NICOSIA, Cyprus (AP) — Half a century after U.S. astronauts brought it back from the moon’s surface, a small piece of extraterrestrial rock has finally reached its destination, the eastern Mediterranean island nation of Cyprus.
The 1.1 gram moon rock was on display Thursday at an exhibition commemorating the 50th anniversary of the US Apollo moon landing, and the Artemis mission – its Orion capsule on its way back to Earth after orbiting the moon.
“We have a moon rock that we feel is the right time, 50 years after it was brought to Earth,” said George Danos, head of the Cyprus Space Exploration Agency, which runs the exhibition.
The lunar model is encased in a plastic globe with a plaque attached under a small flag of Cyprus: “This fragment is a piece of rock from the Taurus Lytro Valley of the Moon. It is presented as a symbol of the unity of human endeavor and carries the hope of the American people for a peaceful world.
It echoes the words of Apollo 17 astronaut Eugene Cernan, who said the rock “will be a symbol of what we feel, what the Apollo program feels, and a symbol of humanity’s ability to live in peace and harmony. The future.” The three astronauts returned to Earth on December 19, 1972, ending the Apollo 17 lunar program.
It was one of 270 lunar samples brought back from the 1969 and 1972 lunar missions that the Nixon administration gave as gifts to foreign countries.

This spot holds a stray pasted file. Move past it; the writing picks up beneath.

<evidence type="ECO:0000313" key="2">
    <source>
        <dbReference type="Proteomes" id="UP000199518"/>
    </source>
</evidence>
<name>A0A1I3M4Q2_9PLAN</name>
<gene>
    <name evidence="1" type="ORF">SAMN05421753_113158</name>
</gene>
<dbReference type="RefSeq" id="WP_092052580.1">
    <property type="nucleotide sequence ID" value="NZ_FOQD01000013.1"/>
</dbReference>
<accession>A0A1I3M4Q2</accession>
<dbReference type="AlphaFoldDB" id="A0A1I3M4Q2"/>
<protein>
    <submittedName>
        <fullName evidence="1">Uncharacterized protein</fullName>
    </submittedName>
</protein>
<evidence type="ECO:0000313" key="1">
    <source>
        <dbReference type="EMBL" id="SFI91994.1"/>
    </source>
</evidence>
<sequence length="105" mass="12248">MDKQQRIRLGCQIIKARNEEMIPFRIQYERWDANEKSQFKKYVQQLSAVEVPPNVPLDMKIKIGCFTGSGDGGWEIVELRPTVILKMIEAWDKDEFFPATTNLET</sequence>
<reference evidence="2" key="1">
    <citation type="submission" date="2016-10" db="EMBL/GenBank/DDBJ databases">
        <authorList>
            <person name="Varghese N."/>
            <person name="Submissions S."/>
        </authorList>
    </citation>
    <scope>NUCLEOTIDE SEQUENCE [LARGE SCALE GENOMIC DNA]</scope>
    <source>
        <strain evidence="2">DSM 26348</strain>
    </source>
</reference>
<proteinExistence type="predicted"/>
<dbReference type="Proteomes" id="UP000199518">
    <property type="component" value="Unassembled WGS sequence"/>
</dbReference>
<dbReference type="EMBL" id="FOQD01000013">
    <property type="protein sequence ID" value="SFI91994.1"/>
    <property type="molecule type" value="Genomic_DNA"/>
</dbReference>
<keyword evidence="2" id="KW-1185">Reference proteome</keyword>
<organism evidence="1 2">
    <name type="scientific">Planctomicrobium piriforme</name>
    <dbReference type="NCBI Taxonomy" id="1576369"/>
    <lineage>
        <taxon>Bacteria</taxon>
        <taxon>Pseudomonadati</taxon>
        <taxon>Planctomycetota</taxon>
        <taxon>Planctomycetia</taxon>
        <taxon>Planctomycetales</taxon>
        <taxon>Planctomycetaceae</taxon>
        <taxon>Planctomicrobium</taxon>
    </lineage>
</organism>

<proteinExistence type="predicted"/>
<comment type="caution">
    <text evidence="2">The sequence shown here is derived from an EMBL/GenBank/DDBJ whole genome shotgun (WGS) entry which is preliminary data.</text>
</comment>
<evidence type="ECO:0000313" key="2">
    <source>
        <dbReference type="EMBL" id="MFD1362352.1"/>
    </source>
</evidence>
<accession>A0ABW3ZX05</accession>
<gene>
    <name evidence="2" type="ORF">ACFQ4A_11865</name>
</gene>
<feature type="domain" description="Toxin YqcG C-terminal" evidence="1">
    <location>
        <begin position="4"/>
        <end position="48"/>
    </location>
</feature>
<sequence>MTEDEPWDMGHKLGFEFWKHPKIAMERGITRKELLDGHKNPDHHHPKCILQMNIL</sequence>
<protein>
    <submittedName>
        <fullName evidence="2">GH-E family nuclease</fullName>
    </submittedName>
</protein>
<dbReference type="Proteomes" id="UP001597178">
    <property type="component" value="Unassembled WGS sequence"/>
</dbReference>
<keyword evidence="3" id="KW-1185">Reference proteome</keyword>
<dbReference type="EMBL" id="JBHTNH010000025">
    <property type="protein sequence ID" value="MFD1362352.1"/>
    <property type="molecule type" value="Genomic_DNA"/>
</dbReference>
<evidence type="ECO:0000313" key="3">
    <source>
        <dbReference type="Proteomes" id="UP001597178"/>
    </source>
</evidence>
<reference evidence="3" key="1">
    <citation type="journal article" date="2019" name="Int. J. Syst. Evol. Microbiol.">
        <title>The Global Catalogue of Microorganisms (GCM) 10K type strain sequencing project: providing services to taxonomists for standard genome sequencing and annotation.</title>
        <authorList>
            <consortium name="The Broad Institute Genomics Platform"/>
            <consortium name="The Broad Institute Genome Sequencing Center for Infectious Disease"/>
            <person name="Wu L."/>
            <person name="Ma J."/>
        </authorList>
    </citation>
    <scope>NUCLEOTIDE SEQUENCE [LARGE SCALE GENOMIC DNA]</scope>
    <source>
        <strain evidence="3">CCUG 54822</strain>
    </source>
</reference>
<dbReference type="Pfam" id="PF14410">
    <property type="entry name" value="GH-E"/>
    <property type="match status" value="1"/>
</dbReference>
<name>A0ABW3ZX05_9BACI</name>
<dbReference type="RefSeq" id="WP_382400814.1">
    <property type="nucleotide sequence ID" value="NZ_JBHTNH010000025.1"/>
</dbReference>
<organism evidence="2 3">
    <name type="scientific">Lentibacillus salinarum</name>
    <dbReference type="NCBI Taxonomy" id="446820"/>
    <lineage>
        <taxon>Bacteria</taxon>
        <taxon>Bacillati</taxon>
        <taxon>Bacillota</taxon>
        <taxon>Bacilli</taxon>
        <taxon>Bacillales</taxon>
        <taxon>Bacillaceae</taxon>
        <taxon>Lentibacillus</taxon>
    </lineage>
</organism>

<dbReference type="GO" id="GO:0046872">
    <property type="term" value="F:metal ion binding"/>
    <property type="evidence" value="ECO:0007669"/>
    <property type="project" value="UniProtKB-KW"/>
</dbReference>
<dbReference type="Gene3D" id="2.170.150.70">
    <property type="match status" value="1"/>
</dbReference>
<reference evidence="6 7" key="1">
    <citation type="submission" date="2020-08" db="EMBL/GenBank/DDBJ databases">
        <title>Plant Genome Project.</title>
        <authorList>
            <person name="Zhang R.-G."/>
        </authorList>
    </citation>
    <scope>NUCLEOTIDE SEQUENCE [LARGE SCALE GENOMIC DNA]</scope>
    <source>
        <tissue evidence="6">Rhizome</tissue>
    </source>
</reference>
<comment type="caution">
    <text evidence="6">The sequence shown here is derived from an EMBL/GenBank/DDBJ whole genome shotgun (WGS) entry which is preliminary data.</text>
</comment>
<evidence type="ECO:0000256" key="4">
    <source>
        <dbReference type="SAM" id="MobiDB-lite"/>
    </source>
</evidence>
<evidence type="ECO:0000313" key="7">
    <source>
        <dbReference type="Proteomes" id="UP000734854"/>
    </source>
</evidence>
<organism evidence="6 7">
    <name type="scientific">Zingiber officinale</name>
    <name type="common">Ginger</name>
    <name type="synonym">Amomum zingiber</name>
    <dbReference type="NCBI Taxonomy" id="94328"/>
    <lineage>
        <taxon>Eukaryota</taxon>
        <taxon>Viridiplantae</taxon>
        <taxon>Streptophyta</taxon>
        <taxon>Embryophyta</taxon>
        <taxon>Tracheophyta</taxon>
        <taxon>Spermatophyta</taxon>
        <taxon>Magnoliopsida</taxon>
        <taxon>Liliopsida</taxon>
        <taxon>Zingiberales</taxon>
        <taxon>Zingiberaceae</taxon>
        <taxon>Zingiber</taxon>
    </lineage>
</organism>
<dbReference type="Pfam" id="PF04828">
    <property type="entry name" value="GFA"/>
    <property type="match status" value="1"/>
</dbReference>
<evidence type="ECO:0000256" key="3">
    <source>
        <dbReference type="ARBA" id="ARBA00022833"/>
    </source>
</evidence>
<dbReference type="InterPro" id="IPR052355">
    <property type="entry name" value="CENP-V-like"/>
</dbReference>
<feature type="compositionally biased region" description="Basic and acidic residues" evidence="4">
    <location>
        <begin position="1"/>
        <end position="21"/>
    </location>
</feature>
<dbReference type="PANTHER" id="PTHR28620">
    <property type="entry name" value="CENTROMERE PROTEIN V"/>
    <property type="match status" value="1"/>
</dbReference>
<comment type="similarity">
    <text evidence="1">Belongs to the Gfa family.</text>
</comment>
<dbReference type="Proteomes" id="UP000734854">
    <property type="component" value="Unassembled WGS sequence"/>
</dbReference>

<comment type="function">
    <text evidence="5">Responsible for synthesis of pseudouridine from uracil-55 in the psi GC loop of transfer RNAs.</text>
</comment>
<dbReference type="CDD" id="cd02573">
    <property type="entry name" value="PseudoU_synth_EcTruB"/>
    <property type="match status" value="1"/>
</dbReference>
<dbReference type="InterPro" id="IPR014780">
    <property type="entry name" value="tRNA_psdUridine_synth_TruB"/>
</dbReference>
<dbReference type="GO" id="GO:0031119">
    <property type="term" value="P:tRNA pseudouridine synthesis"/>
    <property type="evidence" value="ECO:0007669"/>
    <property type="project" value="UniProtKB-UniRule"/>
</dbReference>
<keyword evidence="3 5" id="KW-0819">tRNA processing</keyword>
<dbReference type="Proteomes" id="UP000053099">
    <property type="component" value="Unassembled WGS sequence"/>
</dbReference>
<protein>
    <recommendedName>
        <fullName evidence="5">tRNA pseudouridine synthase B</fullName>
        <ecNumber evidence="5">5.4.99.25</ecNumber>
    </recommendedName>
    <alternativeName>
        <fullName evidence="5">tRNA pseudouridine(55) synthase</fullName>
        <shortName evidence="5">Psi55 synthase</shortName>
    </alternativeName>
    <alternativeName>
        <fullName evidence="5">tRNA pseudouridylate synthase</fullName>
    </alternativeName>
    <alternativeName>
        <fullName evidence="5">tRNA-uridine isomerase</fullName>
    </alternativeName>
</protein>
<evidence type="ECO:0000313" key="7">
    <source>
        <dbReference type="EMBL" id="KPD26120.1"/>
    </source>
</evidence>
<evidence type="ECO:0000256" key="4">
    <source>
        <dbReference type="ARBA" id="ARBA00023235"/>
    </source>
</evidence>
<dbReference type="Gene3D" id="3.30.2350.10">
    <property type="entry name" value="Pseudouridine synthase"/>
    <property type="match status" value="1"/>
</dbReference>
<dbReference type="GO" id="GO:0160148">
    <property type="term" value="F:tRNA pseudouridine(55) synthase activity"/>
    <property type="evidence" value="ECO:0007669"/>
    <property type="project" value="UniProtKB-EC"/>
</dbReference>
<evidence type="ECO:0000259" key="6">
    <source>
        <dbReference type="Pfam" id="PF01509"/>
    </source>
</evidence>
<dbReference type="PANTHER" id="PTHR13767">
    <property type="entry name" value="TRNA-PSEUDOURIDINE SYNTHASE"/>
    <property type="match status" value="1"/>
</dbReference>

But in the midst of the Cyprus War and civil strife in 1974, the US ambassador to Cyprus, Rodger B. The year after Davis was assassinated, the item disappeared.
It was eventually returned to NASA in the US and locked away in a vault. It was finally returned to Cyprus thanks to the efforts of Danos and will be officially handed over to the Cypriot people in a ceremony on December 16 at the Presidential Palace.
Joseph Kutheins, a University of Arizona instructor and former NASA investigator who discovered the missing moon rocks, told The Associated Press that the Cyprus moon sample was taken by a relative of the U.S. embassy who sent it to the U.S. embassy. At that time in Nicosia.
Kudins said in 2009 he pressured the individual with the rock to “do the right thing” and return it to NASA, which it did after five months of negotiations.
Many lunar samples gifted to other countries have been stolen, destroyed or gone missing, Kutheens said.
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